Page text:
selves with trying to stay healthy and wondering what our benefits cover, or making sure those leftovers from the other night will last until our next pay cheque. Our teen years represent our prime time in life where we have enough responsibilities but not anything that depends on us too much. These are the years that we decide who we would like to be and figure out how we are going to become our ideal selves. Our lives as teens can be pretty demanding. With extracurricular activities, parental influences, friends, drama, dating, the stress of school and everything else us teens have to deal with, there is a lot to think about and a lot of decisions that we have to make in order to find our perfect balance. Some of us teens try to jam pack our lives full of things like sports, clubs, and many other things because we are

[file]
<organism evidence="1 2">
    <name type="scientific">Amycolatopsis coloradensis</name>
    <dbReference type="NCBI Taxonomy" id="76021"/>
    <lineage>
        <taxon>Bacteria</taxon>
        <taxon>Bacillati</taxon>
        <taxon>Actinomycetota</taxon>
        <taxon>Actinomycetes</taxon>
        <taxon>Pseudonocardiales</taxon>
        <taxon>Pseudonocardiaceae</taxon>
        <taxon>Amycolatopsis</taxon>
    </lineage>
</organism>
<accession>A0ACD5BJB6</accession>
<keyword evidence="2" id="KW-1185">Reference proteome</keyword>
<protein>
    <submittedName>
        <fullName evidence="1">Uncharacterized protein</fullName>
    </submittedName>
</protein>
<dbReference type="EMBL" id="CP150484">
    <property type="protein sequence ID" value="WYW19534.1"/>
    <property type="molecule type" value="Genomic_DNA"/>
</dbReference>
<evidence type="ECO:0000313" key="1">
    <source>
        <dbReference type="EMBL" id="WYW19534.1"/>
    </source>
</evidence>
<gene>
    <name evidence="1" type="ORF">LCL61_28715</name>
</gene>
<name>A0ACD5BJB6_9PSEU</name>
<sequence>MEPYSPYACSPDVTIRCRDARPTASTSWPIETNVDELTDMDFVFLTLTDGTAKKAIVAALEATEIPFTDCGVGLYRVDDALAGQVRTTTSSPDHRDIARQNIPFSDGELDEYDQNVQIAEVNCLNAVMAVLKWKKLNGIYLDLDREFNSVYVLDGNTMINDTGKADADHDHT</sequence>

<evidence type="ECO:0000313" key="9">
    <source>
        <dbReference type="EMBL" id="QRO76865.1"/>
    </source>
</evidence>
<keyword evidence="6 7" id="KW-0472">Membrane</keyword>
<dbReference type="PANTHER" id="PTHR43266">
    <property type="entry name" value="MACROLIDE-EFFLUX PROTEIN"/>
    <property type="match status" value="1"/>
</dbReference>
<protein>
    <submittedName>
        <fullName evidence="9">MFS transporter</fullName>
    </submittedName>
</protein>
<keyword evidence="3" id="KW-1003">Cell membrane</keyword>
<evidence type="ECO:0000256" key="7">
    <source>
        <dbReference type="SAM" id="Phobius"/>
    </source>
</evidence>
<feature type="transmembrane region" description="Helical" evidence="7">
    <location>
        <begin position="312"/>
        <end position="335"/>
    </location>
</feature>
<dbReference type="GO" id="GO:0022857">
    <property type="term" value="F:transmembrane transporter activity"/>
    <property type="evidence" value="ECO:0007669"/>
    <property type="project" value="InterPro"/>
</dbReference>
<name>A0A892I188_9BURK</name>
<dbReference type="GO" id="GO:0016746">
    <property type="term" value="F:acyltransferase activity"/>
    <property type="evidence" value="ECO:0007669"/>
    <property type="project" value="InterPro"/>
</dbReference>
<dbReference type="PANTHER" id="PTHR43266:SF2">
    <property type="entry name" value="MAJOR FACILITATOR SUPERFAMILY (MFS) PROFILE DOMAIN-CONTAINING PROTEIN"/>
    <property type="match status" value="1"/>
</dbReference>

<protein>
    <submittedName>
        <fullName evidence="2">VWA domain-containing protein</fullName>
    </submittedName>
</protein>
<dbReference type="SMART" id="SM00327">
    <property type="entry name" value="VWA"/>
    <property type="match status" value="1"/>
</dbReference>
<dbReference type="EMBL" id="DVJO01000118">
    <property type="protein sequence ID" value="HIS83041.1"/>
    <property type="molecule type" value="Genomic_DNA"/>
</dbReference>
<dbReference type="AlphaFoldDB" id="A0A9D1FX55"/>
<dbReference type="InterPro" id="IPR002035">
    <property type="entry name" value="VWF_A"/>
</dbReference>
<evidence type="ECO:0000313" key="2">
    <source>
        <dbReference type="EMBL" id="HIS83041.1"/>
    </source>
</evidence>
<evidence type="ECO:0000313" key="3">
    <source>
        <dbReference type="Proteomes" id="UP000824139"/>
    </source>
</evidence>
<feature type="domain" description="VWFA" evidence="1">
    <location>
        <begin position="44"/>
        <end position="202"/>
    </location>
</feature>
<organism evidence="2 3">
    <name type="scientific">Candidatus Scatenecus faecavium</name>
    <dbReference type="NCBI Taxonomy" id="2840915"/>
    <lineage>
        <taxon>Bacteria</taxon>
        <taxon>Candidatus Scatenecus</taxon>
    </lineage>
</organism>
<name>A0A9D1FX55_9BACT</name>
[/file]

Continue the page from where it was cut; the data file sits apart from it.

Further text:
trying to keep ourselves busy, keep our doors open, and help ourselves grow to be the best well-rounded people we can be! The only problem is that we don’t stop filling up our schedule so that we can have some time to recover from our busy lives and take a moment for ourselves. For those of us who are in this position, we need to slow down

every once in a while just to take some “metime”. Others choose to leave more time open to hang out with friends, and have selftime which is maybe even the better route to take because they actually have time to relax and find themselves whereas sometimes people like me over-schedule themselves too much and leave no time to really figure out who

they truly are. These people who don’t overbook themselves might have already found their perfect balance between their extra activities and everything else, and are one step ahead of people like me, but everyone works differently and it is important to acknowledge that and take that into account. To sum up, being a teen has its highs